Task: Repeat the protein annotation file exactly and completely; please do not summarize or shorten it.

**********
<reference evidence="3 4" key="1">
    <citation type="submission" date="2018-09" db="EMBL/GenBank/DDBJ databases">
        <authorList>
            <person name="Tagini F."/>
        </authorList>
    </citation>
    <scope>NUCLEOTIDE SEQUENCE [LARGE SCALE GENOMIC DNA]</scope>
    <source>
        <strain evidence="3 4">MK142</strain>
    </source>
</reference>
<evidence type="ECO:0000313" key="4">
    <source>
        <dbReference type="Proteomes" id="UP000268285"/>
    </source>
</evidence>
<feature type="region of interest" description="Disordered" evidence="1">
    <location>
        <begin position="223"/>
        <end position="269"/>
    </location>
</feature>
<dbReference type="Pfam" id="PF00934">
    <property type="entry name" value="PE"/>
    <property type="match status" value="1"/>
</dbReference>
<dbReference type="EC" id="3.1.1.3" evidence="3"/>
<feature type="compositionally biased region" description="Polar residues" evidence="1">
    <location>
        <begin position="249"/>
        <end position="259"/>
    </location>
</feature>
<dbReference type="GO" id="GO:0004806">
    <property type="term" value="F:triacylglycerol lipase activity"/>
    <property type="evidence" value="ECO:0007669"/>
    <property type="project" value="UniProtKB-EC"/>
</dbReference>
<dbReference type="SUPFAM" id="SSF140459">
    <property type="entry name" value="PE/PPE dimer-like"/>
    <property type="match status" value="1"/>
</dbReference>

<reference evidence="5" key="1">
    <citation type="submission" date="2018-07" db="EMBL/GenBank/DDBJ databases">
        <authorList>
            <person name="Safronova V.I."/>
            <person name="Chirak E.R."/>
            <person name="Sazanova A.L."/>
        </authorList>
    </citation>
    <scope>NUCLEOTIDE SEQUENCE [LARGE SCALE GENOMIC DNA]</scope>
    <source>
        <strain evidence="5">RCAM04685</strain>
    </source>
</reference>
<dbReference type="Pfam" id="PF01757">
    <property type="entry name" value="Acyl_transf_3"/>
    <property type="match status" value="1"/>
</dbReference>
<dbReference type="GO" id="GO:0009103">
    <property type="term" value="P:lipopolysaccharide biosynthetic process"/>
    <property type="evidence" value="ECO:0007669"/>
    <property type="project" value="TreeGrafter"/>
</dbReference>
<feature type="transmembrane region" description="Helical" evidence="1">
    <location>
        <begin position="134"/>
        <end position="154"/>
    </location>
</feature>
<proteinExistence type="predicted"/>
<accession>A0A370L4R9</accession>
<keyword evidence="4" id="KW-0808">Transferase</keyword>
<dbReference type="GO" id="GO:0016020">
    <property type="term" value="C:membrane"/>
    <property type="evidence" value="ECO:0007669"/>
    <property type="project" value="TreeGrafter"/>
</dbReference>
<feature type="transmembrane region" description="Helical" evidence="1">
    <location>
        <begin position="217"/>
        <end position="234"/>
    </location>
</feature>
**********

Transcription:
<reference evidence="3 4" key="1">
    <citation type="submission" date="2018-09" db="EMBL/GenBank/DDBJ databases">
        <authorList>
            <person name="Tagini F."/>
        </authorList>
    </citation>
    <scope>NUCLEOTIDE SEQUENCE [LARGE SCALE GENOMIC DNA]</scope>
    <source>
        <strain evidence="3 4">MK142</strain>
    </source>
</reference>
<evidence type="ECO:0000313" key="4">
    <source>
        <dbReference type="Proteomes" id="UP000268285"/>
    </source>
</evidence>
<feature type="region of interest" description="Disordered" evidence="1">
    <location>
        <begin position="223"/>
        <end position="269"/>
    </location>
</feature>
<dbReference type="Pfam" id="PF00934">
    <property type="entry name" value="PE"/>
    <property type="match status" value="1"/>
</dbReference>
<dbReference type="EC" id="3.1.1.3" evidence="3"/>
<feature type="compositionally biased region" description="Polar residues" evidence="1">
    <location>
        <begin position="249"/>
        <end position="259"/>
    </location>
</feature>
<dbReference type="GO" id="GO:0004806">
    <property type="term" value="F:triacylglycerol lipase activity"/>
    <property type="evidence" value="ECO:0007669"/>
    <property type="project" value="UniProtKB-EC"/>
</dbReference>
<dbReference type="SUPFAM" id="SSF140459">
    <property type="entry name" value="PE/PPE dimer-like"/>
    <property type="match status" value="1"/>
</dbReference>

<reference evidence="5" key="1">
    <citation type="submission" date="2018-07" db="EMBL/GenBank/DDBJ databases">
        <authorList>
            <person name="Safronova V.I."/>
            <person name="Chirak E.R."/>
            <person name="Sazanova A.L."/>
        </authorList>
    </citation>
    <scope>NUCLEOTIDE SEQUENCE [LARGE SCALE GENOMIC DNA]</scope>
    <source>
        <strain evidence="5">RCAM04685</strain>
    </source>
</reference>
<dbReference type="Pfam" id="PF01757">
    <property type="entry name" value="Acyl_transf_3"/>
    <property type="match status" value="1"/>
</dbReference>
<dbReference type="GO" id="GO:0009103">
    <property type="term" value="P:lipopolysaccharide biosynthetic process"/>
    <property type="evidence" value="ECO:0007669"/>
    <property type="project" value="TreeGrafter"/>
</dbReference>
<feature type="transmembrane region" description="Helical" evidence="1">
    <location>
        <begin position="134"/>
        <end position="154"/>
    </location>
</feature>
<proteinExistence type="predicted"/>
<accession>A0A370L4R9</accession>
<keyword evidence="4" id="KW-0808">Transferase</keyword>
<dbReference type="GO" id="GO:0016020">
    <property type="term" value="C:membrane"/>
    <property type="evidence" value="ECO:0007669"/>
    <property type="project" value="TreeGrafter"/>
</dbReference>
<feature type="transmembrane region" description="Helical" evidence="1">
    <location>
        <begin position="217"/>
        <end position="234"/>
    </location>
</feature>